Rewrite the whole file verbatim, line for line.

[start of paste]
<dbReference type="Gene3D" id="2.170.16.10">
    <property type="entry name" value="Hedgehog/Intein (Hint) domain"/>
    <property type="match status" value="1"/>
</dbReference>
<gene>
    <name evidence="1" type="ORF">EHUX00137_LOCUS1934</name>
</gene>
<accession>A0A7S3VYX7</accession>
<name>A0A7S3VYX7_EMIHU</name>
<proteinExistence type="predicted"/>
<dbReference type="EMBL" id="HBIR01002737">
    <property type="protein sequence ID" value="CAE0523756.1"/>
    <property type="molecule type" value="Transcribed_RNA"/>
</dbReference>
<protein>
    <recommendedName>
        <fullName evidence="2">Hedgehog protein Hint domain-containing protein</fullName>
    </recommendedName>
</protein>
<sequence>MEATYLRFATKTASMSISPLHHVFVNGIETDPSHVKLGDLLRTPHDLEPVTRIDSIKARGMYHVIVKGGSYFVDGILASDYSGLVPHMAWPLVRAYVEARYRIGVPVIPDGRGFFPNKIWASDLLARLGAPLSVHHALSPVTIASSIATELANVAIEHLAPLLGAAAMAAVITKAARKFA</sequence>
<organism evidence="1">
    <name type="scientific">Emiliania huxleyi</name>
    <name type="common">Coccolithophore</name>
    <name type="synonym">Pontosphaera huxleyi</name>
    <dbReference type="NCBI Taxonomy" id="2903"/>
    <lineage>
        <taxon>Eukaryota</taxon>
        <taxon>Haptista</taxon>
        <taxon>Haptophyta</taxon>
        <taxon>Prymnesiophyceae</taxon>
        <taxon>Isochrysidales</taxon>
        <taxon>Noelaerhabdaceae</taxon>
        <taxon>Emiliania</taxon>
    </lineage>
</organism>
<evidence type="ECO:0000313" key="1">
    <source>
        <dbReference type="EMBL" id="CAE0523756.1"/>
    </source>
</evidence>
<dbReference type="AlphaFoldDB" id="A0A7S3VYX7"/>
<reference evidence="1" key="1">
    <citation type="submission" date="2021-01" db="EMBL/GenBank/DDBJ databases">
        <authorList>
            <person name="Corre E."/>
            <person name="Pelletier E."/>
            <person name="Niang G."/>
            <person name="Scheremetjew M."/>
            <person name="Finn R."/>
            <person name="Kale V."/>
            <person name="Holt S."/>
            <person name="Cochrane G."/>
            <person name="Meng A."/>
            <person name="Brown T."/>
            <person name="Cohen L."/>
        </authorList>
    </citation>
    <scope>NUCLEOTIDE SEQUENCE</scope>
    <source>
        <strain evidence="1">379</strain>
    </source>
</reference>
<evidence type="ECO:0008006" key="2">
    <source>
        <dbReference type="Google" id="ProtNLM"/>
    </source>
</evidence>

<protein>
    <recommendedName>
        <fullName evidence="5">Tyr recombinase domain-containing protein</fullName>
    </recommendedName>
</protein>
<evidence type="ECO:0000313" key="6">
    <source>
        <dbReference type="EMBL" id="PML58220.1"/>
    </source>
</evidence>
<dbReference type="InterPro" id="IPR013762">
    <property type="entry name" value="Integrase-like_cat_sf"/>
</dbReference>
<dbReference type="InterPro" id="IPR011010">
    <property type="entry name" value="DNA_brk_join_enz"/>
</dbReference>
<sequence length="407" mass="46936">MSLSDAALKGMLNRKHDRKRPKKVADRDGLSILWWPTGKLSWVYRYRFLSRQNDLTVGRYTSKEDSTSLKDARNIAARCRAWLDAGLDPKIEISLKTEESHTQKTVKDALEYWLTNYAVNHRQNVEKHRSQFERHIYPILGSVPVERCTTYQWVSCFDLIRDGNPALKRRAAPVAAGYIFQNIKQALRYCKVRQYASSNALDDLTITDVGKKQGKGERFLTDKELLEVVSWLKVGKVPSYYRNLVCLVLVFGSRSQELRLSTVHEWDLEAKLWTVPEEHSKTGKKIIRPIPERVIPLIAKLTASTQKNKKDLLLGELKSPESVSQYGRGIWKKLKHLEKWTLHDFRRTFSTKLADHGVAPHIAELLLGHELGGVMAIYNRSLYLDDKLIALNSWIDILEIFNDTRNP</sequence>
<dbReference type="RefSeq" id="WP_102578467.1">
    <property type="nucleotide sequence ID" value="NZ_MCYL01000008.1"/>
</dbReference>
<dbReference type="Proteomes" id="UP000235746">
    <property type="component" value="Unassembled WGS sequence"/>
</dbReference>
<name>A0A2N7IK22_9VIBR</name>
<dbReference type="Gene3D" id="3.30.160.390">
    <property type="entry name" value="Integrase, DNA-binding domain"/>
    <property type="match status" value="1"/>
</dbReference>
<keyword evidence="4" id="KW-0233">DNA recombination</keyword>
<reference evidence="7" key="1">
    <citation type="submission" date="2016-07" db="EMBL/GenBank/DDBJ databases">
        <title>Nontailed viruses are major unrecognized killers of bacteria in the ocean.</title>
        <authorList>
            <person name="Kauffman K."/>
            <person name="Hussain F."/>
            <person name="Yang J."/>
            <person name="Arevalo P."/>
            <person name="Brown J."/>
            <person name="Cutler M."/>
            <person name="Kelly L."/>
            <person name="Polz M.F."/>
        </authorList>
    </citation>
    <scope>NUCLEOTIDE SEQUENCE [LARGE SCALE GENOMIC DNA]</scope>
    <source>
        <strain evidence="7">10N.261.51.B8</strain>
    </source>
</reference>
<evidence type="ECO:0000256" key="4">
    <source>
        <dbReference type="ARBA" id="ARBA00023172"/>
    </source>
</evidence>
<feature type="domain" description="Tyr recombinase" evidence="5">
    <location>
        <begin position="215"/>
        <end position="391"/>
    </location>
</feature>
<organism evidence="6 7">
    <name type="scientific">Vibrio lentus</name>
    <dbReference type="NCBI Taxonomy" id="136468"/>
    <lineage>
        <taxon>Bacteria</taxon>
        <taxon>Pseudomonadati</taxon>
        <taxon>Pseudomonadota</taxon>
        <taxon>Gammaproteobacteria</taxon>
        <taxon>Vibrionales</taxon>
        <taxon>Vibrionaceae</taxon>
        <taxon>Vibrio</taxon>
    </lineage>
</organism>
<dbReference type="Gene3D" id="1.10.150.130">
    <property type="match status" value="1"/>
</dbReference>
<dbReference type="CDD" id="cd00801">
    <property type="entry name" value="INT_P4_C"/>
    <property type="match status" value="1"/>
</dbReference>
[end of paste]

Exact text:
<dbReference type="Gene3D" id="2.170.16.10">
    <property type="entry name" value="Hedgehog/Intein (Hint) domain"/>
    <property type="match status" value="1"/>
</dbReference>
<gene>
    <name evidence="1" type="ORF">EHUX00137_LOCUS1934</name>
</gene>
<accession>A0A7S3VYX7</accession>
<name>A0A7S3VYX7_EMIHU</name>
<proteinExistence type="predicted"/>
<dbReference type="EMBL" id="HBIR01002737">
    <property type="protein sequence ID" value="CAE0523756.1"/>
    <property type="molecule type" value="Transcribed_RNA"/>
</dbReference>
<protein>
    <recommendedName>
        <fullName evidence="2">Hedgehog protein Hint domain-containing protein</fullName>
    </recommendedName>
</protein>
<sequence>MEATYLRFATKTASMSISPLHHVFVNGIETDPSHVKLGDLLRTPHDLEPVTRIDSIKARGMYHVIVKGGSYFVDGILASDYSGLVPHMAWPLVRAYVEARYRIGVPVIPDGRGFFPNKIWASDLLARLGAPLSVHHALSPVTIASSIATELANVAIEHLAPLLGAAAMAAVITKAARKFA</sequence>
<organism evidence="1">
    <name type="scientific">Emiliania huxleyi</name>
    <name type="common">Coccolithophore</name>
    <name type="synonym">Pontosphaera huxleyi</name>
    <dbReference type="NCBI Taxonomy" id="2903"/>
    <lineage>
        <taxon>Eukaryota</taxon>
        <taxon>Haptista</taxon>
        <taxon>Haptophyta</taxon>
        <taxon>Prymnesiophyceae</taxon>
        <taxon>Isochrysidales</taxon>
        <taxon>Noelaerhabdaceae</taxon>
        <taxon>Emiliania</taxon>
    </lineage>
</organism>
<evidence type="ECO:0000313" key="1">
    <source>
        <dbReference type="EMBL" id="CAE0523756.1"/>
    </source>
</evidence>
<dbReference type="AlphaFoldDB" id="A0A7S3VYX7"/>
<reference evidence="1" key="1">
    <citation type="submission" date="2021-01" db="EMBL/GenBank/DDBJ databases">
        <authorList>
            <person name="Corre E."/>
            <person name="Pelletier E."/>
            <person name="Niang G."/>
            <person name="Scheremetjew M."/>
            <person name="Finn R."/>
            <person name="Kale V."/>
            <person name="Holt S."/>
            <person name="Cochrane G."/>
            <person name="Meng A."/>
            <person name="Brown T."/>
            <person name="Cohen L."/>
        </authorList>
    </citation>
    <scope>NUCLEOTIDE SEQUENCE</scope>
    <source>
        <strain evidence="1">379</strain>
    </source>
</reference>
<evidence type="ECO:0008006" key="2">
    <source>
        <dbReference type="Google" id="ProtNLM"/>
    </source>
</evidence>

<protein>
    <recommendedName>
        <fullName evidence="5">Tyr recombinase domain-containing protein</fullName>
    </recommendedName>
</protein>
<evidence type="ECO:0000313" key="6">
    <source>
        <dbReference type="EMBL" id="PML58220.1"/>
    </source>
</evidence>
<dbReference type="InterPro" id="IPR013762">
    <property type="entry name" value="Integrase-like_cat_sf"/>
</dbReference>
<dbReference type="InterPro" id="IPR011010">
    <property type="entry name" value="DNA_brk_join_enz"/>
</dbReference>
<sequence length="407" mass="46936">MSLSDAALKGMLNRKHDRKRPKKVADRDGLSILWWPTGKLSWVYRYRFLSRQNDLTVGRYTSKEDSTSLKDARNIAARCRAWLDAGLDPKIEISLKTEESHTQKTVKDALEYWLTNYAVNHRQNVEKHRSQFERHIYPILGSVPVERCTTYQWVSCFDLIRDGNPALKRRAAPVAAGYIFQNIKQALRYCKVRQYASSNALDDLTITDVGKKQGKGERFLTDKELLEVVSWLKVGKVPSYYRNLVCLVLVFGSRSQELRLSTVHEWDLEAKLWTVPEEHSKTGKKIIRPIPERVIPLIAKLTASTQKNKKDLLLGELKSPESVSQYGRGIWKKLKHLEKWTLHDFRRTFSTKLADHGVAPHIAELLLGHELGGVMAIYNRSLYLDDKLIALNSWIDILEIFNDTRNP</sequence>
<dbReference type="RefSeq" id="WP_102578467.1">
    <property type="nucleotide sequence ID" value="NZ_MCYL01000008.1"/>
</dbReference>
<dbReference type="Proteomes" id="UP000235746">
    <property type="component" value="Unassembled WGS sequence"/>
</dbReference>
<name>A0A2N7IK22_9VIBR</name>
<dbReference type="Gene3D" id="3.30.160.390">
    <property type="entry name" value="Integrase, DNA-binding domain"/>
    <property type="match status" value="1"/>
</dbReference>
<keyword evidence="4" id="KW-0233">DNA recombination</keyword>
<reference evidence="7" key="1">
    <citation type="submission" date="2016-07" db="EMBL/GenBank/DDBJ databases">
        <title>Nontailed viruses are major unrecognized killers of bacteria in the ocean.</title>
        <authorList>
            <person name="Kauffman K."/>
            <person name="Hussain F."/>
            <person name="Yang J."/>
            <person name="Arevalo P."/>
            <person name="Brown J."/>
            <person name="Cutler M."/>
            <person name="Kelly L."/>
            <person name="Polz M.F."/>
        </authorList>
    </citation>
    <scope>NUCLEOTIDE SEQUENCE [LARGE SCALE GENOMIC DNA]</scope>
    <source>
        <strain evidence="7">10N.261.51.B8</strain>
    </source>
</reference>
<evidence type="ECO:0000256" key="4">
    <source>
        <dbReference type="ARBA" id="ARBA00023172"/>
    </source>
</evidence>
<feature type="domain" description="Tyr recombinase" evidence="5">
    <location>
        <begin position="215"/>
        <end position="391"/>
    </location>
</feature>
<organism evidence="6 7">
    <name type="scientific">Vibrio lentus</name>
    <dbReference type="NCBI Taxonomy" id="136468"/>
    <lineage>
        <taxon>Bacteria</taxon>
        <taxon>Pseudomonadati</taxon>
        <taxon>Pseudomonadota</taxon>
        <taxon>Gammaproteobacteria</taxon>
        <taxon>Vibrionales</taxon>
        <taxon>Vibrionaceae</taxon>
        <taxon>Vibrio</taxon>
    </lineage>
</organism>
<dbReference type="Gene3D" id="1.10.150.130">
    <property type="match status" value="1"/>
</dbReference>
<dbReference type="CDD" id="cd00801">
    <property type="entry name" value="INT_P4_C"/>
    <property type="match status" value="1"/>
</dbReference>